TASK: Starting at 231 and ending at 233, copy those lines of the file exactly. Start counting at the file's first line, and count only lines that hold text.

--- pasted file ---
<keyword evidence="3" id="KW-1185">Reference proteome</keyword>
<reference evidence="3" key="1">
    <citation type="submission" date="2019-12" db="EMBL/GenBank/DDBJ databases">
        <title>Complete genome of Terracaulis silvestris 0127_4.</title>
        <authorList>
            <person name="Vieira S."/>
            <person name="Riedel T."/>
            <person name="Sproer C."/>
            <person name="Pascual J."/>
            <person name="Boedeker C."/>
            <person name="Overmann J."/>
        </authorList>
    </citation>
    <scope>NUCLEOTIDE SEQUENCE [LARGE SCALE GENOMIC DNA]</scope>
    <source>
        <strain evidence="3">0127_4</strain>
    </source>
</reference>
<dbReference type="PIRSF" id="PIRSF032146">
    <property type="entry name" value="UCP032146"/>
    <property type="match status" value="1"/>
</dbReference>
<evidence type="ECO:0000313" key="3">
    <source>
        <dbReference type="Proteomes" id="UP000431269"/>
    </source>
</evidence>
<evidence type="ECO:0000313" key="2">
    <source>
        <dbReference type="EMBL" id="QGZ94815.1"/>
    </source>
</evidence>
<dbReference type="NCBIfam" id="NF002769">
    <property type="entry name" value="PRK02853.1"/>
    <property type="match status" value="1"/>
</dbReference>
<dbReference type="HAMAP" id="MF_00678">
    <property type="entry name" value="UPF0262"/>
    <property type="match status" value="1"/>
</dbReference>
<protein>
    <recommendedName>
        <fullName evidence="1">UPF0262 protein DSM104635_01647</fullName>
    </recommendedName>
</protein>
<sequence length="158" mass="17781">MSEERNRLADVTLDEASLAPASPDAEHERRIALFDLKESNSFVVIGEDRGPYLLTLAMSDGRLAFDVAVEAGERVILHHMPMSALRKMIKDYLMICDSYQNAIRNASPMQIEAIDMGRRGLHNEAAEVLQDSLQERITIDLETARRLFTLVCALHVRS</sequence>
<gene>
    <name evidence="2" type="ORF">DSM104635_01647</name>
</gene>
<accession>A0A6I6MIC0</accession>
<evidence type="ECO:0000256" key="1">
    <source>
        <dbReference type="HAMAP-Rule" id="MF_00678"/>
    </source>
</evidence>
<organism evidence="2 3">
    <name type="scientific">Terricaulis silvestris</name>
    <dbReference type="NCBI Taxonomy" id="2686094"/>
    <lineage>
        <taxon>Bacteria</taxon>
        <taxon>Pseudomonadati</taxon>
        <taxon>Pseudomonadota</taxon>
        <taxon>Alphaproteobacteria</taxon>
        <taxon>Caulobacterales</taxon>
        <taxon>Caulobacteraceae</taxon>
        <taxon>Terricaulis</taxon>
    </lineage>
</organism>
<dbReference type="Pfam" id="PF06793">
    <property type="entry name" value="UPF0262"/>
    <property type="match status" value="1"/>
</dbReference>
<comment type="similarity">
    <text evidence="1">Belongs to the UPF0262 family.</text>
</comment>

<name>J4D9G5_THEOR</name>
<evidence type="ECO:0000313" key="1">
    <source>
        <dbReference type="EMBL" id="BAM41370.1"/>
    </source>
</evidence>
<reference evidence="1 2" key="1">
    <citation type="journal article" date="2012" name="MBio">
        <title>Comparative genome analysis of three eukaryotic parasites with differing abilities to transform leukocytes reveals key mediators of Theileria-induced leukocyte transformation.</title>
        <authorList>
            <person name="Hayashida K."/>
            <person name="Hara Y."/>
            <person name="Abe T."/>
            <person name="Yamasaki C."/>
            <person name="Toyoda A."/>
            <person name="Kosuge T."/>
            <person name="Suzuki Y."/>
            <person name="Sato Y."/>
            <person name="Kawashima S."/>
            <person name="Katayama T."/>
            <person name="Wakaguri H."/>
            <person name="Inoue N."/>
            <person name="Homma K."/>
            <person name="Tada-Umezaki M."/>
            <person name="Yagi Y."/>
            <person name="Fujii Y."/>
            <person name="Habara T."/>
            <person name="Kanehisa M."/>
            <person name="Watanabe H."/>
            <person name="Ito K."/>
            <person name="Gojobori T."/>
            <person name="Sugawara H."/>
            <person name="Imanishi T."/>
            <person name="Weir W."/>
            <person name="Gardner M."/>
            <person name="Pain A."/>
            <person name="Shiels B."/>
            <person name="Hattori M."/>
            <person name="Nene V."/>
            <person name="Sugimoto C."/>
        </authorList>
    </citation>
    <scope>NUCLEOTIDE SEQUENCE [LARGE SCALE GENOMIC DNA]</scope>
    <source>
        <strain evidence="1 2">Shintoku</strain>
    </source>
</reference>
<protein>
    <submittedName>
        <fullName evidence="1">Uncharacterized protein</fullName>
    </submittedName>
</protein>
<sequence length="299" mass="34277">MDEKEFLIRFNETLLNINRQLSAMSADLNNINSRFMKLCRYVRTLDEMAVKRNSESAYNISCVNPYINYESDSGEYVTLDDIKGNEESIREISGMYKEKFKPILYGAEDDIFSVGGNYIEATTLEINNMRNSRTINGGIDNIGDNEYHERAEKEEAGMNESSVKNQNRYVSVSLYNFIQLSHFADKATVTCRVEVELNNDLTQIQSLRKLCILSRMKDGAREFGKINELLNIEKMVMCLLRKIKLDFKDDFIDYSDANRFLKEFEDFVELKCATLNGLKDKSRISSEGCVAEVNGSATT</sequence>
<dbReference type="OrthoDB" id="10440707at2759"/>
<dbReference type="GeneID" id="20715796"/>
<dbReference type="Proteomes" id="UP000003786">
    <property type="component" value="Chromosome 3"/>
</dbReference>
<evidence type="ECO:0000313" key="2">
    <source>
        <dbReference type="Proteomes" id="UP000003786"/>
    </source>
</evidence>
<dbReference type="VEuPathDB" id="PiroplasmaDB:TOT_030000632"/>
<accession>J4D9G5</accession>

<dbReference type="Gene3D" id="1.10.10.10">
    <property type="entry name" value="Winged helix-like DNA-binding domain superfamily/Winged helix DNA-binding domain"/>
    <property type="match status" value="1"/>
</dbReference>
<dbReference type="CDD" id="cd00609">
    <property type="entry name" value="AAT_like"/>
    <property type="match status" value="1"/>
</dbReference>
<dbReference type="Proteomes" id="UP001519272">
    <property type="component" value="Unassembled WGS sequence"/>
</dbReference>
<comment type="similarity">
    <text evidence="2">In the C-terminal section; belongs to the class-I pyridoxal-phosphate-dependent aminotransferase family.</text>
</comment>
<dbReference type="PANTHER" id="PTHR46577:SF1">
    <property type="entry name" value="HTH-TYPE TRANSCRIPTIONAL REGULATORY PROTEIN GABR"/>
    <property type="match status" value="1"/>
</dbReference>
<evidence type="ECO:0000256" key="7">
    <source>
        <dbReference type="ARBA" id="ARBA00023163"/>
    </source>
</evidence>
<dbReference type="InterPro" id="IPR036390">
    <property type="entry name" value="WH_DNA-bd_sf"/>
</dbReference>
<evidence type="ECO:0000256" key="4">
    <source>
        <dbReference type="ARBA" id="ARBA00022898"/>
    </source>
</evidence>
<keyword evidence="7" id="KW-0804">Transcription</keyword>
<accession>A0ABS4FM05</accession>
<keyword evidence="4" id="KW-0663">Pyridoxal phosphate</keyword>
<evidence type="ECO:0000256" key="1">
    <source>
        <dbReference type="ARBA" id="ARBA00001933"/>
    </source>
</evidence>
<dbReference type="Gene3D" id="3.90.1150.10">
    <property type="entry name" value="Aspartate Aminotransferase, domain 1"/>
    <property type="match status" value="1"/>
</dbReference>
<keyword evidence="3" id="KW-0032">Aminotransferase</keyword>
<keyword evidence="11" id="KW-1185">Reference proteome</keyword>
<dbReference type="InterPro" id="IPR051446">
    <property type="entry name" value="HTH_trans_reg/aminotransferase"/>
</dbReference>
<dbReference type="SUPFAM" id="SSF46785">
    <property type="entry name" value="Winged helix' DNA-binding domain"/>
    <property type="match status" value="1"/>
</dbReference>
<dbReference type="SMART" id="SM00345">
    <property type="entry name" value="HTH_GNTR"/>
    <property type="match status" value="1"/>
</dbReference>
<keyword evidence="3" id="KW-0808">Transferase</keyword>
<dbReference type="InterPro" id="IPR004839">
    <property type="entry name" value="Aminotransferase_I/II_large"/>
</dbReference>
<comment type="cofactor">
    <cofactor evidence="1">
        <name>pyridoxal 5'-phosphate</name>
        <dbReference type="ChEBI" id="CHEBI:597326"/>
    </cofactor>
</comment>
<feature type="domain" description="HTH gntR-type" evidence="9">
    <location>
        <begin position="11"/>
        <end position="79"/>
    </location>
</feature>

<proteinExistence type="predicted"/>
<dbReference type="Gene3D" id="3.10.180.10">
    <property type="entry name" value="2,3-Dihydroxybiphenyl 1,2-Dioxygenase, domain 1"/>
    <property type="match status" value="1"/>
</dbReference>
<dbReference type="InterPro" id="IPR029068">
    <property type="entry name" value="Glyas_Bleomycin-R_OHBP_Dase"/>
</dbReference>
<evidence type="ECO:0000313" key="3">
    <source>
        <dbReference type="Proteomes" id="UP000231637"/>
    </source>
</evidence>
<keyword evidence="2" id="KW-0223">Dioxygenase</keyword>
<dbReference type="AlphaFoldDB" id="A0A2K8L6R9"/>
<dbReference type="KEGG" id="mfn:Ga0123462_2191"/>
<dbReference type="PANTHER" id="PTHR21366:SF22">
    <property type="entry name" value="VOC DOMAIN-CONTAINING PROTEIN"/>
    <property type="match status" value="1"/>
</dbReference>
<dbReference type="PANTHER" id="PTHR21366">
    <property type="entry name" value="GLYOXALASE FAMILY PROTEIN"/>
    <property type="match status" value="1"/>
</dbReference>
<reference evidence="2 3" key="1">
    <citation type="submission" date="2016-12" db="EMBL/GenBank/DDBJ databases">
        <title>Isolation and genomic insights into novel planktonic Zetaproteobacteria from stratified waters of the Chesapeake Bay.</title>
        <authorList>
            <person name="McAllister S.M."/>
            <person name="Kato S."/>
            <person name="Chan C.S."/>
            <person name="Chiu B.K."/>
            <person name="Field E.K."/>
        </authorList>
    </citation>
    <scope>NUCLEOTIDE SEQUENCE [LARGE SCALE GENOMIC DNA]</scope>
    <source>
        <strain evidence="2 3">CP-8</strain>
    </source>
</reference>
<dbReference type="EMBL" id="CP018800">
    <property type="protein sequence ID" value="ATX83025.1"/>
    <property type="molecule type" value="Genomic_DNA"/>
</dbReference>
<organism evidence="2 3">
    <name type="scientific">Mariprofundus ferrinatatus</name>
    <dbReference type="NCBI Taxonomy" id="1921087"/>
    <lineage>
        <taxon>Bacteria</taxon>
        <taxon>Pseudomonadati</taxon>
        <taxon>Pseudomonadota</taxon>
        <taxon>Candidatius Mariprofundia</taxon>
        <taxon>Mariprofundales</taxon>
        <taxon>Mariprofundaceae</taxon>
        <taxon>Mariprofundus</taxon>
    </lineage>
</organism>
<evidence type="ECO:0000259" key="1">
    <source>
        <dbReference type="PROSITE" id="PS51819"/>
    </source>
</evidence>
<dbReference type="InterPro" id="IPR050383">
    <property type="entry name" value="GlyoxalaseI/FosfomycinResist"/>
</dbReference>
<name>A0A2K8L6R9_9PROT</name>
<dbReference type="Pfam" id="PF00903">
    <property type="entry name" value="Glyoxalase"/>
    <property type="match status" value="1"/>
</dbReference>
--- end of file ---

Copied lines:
    <property type="match status" value="1"/>
</dbReference>
<dbReference type="PANTHER" id="PTHR21366">